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Presentation offers disturbing facts about human trafficking

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Tears rushed down Angel Ortega’s face as thoughts of her younger cousin raced to her mind. As Suzanne Schultz, who presented on campus on the evening of May 10, mentioned Stockton’s Backpage, the junior started to remember how close this topic hit home.

Ortega’s cousin, like many sex workers, was posted in her undergarments, advertised like an item on Craigslist. Instead of getting her nails done and shopping at the mall like a typical 14 year-old girl, the girl was was one of the many adolescents pulled into the world of human trafficking.

Ortega’s cousin is not alone. There are about 15,000 human trafficking victims in the United States and 25 million in the world. With such massive numbers, human trafficking has grown into a multibillion dollar business.

Stockton’s Backpage was one of the main sources that allowed human trafficking to become prominent in the community. “Even though Backpage was recently ceased by the F.B.I. there are so many more websites that can be used to list them up to sell them,” Schultz said.

As chair of the education and outreach work group for Women’s Center Youth & Family Services for San Joaquin County, Schultz takes pride in leading a group of professionals she works with for several disciplines to raise awareness in the community. “I’ve been a public servant working with victims of crime for 33 years.” She has been specifically helping victims of domestic violence and human trafficking for 15 years. Her passion stems from her natural empathy. “It breaks my heart to see people go through stuff like this,” Schultz said.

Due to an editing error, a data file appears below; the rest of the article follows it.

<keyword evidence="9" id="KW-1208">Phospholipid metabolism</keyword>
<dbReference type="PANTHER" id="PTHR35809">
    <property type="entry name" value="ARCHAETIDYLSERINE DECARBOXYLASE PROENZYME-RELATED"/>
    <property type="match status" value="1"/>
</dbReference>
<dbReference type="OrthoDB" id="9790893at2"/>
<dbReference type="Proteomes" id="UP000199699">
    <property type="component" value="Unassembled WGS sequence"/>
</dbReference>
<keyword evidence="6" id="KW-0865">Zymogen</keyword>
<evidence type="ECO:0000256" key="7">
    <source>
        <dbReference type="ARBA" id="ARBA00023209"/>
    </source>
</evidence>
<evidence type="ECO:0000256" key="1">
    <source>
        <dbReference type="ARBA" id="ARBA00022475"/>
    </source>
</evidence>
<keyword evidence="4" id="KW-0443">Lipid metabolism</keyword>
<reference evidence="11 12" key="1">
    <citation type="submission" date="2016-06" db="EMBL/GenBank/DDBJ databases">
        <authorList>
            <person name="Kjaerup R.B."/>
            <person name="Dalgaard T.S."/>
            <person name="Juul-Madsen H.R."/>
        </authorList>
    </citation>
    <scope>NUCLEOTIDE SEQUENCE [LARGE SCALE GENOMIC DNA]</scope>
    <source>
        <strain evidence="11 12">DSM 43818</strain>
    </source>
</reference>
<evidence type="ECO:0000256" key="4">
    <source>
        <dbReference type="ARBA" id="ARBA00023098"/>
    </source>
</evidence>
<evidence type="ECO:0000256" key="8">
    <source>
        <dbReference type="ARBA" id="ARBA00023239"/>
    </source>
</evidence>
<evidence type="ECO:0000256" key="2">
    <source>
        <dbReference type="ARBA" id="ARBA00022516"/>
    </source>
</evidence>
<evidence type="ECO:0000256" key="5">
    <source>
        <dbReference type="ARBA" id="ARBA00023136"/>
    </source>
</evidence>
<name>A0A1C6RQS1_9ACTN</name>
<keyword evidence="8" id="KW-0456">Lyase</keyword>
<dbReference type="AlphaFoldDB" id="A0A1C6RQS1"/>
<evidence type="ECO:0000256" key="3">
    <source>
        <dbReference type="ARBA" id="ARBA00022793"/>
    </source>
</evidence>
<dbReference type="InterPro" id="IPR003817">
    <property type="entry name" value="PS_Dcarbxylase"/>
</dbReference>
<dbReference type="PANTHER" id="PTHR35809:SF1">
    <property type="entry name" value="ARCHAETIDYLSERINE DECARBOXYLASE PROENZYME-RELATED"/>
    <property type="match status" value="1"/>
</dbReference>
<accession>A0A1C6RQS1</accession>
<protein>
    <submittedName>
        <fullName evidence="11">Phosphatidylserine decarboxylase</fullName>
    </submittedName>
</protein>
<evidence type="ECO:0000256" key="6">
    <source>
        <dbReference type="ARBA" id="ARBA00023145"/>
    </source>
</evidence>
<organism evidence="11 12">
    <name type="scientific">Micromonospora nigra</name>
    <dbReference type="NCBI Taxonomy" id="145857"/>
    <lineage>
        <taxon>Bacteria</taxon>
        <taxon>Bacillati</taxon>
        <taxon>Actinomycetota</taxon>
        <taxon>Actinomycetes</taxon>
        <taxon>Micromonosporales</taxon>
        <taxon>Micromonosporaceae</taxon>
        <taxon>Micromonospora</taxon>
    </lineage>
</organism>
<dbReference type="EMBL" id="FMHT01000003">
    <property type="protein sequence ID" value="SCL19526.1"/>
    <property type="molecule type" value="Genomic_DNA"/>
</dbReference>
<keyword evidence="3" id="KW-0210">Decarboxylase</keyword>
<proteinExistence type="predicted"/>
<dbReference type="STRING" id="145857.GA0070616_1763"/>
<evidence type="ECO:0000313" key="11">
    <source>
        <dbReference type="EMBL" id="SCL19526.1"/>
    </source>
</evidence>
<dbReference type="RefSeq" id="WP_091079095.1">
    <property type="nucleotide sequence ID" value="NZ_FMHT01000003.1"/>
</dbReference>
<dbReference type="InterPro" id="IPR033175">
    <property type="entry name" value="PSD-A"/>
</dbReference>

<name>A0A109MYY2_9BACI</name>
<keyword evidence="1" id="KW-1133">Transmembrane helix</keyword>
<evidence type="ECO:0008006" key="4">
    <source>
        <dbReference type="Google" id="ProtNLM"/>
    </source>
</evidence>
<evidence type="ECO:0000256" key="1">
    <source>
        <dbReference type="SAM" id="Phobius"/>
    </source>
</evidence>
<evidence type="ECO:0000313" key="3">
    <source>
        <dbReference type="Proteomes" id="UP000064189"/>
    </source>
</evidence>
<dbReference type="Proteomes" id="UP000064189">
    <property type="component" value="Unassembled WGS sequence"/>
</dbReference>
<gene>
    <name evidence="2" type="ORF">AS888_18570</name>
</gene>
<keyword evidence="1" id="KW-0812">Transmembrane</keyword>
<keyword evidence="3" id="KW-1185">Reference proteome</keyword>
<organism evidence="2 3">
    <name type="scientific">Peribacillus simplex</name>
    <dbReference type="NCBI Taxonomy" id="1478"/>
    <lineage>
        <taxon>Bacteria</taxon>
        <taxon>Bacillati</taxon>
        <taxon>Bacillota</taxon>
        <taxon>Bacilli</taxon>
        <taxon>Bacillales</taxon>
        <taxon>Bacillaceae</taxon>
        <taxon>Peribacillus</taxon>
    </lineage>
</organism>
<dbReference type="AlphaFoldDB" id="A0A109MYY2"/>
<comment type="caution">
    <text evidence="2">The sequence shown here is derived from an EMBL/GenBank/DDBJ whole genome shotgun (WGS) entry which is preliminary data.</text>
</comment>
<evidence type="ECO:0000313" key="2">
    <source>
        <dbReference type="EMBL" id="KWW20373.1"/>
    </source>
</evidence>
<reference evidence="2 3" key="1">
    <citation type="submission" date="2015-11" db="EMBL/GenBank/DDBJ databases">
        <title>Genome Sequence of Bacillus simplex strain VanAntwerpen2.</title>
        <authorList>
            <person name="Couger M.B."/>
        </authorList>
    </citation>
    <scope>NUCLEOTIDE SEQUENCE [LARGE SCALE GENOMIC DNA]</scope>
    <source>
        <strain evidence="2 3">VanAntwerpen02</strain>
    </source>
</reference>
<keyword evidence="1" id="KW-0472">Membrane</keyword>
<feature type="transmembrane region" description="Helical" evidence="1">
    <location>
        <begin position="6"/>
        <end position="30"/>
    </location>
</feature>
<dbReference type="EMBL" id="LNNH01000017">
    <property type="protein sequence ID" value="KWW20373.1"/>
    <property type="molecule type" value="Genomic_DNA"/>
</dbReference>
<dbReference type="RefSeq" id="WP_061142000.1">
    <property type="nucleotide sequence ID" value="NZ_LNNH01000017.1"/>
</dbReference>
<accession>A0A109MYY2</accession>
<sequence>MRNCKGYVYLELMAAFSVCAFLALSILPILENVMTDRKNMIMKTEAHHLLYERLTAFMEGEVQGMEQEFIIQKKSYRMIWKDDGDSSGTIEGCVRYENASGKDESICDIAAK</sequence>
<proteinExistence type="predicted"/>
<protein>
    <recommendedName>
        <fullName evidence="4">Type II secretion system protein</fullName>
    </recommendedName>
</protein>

“Knowing that I can help victims turn their life around from getting back their education and self-esteem to making sure they know their value as a human being motivates me everyday.”

Junior Jennifer Lopez was one of the many students shocked about the information presented. “I didn’t know that it was happening to people in Stockton. It’s an eye-opener.”

During the presentation the story of “Lisa” was told. The story contained graphic and educational lessons of what she endured after becoming a victim of human trafficking for over 20 years. Lisa and her younger sister lived with an absent mother. Once the word got around that she was home alone for weeks at a time a predator saw an opportunity. Little did Lisa know that at the age of 9 she would be one of the 15,000 targets. Over the course of 20 years in the industry she would perform 146,000 sexual acts.

Manipulation plays a significant role in human trafficking. Many of the victims don’t voluntarily choose to be “in the life” or to “walk the blade.” Once approached at a young age adolescents are more likely to become persuaded. Before a pimp actually makes a victim perform sexual acts on paying customers, they exploit their victim’s weak spots. By finding their vulnerable state, they are able to take control of the impressionable.

Human trafficking involves three stages: recruitment, persuasion and the favor. Recruitment is when sex traffickers are targeted. These “tricks” are picked based off what the client craves, including various nationalities. Next is persuasion, the stage when one’s pimp showers their victim with what they desire. Finally comes the favor. This is when the sex trafficker has built a trusting relationship with their manipulator. After being asked to perform sexual acts as a “favor,” the victim is then placed into the industry and stuck between the fear of escaping with nowhere to go and the fear of staying and selling their soul.

“Is Your Soul For Sale?” is the title and main message from the presentation. When these human trafficking victims are sold to perform these degrading acts against their will it mentally and physically breaks them down.

But there is still hope. Many programs offer help. Safe Place is a national youth outreach prevention program that is connected with major corporations like San Joaquin Regional Transit District and McDonald’s. Those who feel they need help may board any RTD or walk into any McDonald’s and notify a worker for help. They may also text the word “safe” and their current street, name, and state to: 69866 to get to a safe place.

If you are or know of a victim, the resources are out there and it is never too late to reach out and get help.

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